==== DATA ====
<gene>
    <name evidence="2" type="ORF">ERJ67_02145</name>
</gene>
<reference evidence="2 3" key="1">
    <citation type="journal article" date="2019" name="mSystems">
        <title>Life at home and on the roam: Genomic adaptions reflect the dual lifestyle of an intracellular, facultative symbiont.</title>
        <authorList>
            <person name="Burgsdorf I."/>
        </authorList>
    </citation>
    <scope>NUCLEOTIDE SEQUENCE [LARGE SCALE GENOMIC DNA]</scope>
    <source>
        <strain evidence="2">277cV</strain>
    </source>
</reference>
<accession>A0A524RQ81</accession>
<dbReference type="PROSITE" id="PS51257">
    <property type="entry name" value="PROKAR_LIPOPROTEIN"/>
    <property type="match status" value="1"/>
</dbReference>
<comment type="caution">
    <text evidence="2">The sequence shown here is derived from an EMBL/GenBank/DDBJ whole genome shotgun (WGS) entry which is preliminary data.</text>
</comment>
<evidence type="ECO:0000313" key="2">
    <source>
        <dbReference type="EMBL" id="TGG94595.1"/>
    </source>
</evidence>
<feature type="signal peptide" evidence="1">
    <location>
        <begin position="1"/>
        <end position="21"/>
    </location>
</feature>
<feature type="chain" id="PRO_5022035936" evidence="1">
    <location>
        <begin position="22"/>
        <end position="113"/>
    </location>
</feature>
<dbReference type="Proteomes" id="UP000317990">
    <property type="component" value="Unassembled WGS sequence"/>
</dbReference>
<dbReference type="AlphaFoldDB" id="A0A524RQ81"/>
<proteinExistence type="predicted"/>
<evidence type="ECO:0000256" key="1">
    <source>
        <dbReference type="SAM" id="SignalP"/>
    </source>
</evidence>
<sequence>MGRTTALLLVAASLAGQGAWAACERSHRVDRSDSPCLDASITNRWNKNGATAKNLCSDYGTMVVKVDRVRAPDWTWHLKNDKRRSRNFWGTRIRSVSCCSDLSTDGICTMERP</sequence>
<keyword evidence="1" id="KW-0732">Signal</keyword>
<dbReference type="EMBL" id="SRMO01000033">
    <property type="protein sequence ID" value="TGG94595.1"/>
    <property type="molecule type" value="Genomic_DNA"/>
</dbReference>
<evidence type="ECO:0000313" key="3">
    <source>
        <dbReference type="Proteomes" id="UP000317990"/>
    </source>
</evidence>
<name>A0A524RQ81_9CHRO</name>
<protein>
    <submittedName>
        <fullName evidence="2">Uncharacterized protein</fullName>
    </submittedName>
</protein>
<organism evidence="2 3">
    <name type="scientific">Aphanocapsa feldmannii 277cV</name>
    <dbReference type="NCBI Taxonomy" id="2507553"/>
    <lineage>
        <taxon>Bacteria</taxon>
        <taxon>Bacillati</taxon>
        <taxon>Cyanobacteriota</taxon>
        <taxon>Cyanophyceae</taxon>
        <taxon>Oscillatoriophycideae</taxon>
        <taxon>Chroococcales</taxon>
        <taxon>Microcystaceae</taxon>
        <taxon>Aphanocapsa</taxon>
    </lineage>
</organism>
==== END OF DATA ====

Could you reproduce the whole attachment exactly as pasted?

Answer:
<gene>
    <name evidence="2" type="ORF">ERJ67_02145</name>
</gene>
<reference evidence="2 3" key="1">
    <citation type="journal article" date="2019" name="mSystems">
        <title>Life at home and on the roam: Genomic adaptions reflect the dual lifestyle of an intracellular, facultative symbiont.</title>
        <authorList>
            <person name="Burgsdorf I."/>
        </authorList>
    </citation>
    <scope>NUCLEOTIDE SEQUENCE [LARGE SCALE GENOMIC DNA]</scope>
    <source>
        <strain evidence="2">277cV</strain>
    </source>
</reference>
<accession>A0A524RQ81</accession>
<dbReference type="PROSITE" id="PS51257">
    <property type="entry name" value="PROKAR_LIPOPROTEIN"/>
    <property type="match status" value="1"/>
</dbReference>
<comment type="caution">
    <text evidence="2">The sequence shown here is derived from an EMBL/GenBank/DDBJ whole genome shotgun (WGS) entry which is preliminary data.</text>
</comment>
<evidence type="ECO:0000313" key="2">
    <source>
        <dbReference type="EMBL" id="TGG94595.1"/>
    </source>
</evidence>
<feature type="signal peptide" evidence="1">
    <location>
        <begin position="1"/>
        <end position="21"/>
    </location>
</feature>
<feature type="chain" id="PRO_5022035936" evidence="1">
    <location>
        <begin position="22"/>
        <end position="113"/>
    </location>
</feature>
<dbReference type="Proteomes" id="UP000317990">
    <property type="component" value="Unassembled WGS sequence"/>
</dbReference>
<dbReference type="AlphaFoldDB" id="A0A524RQ81"/>
<proteinExistence type="predicted"/>
<evidence type="ECO:0000256" key="1">
    <source>
        <dbReference type="SAM" id="SignalP"/>
    </source>
</evidence>
<sequence>MGRTTALLLVAASLAGQGAWAACERSHRVDRSDSPCLDASITNRWNKNGATAKNLCSDYGTMVVKVDRVRAPDWTWHLKNDKRRSRNFWGTRIRSVSCCSDLSTDGICTMERP</sequence>
<keyword evidence="1" id="KW-0732">Signal</keyword>
<dbReference type="EMBL" id="SRMO01000033">
    <property type="protein sequence ID" value="TGG94595.1"/>
    <property type="molecule type" value="Genomic_DNA"/>
</dbReference>
<evidence type="ECO:0000313" key="3">
    <source>
        <dbReference type="Proteomes" id="UP000317990"/>
    </source>
</evidence>
<name>A0A524RQ81_9CHRO</name>
<protein>
    <submittedName>
        <fullName evidence="2">Uncharacterized protein</fullName>
    </submittedName>
</protein>
<organism evidence="2 3">
    <name type="scientific">Aphanocapsa feldmannii 277cV</name>
    <dbReference type="NCBI Taxonomy" id="2507553"/>
    <lineage>
        <taxon>Bacteria</taxon>
        <taxon>Bacillati</taxon>
        <taxon>Cyanobacteriota</taxon>
        <taxon>Cyanophyceae</taxon>
        <taxon>Oscillatoriophycideae</taxon>
        <taxon>Chroococcales</taxon>
        <taxon>Microcystaceae</taxon>
        <taxon>Aphanocapsa</taxon>
    </lineage>
</organism>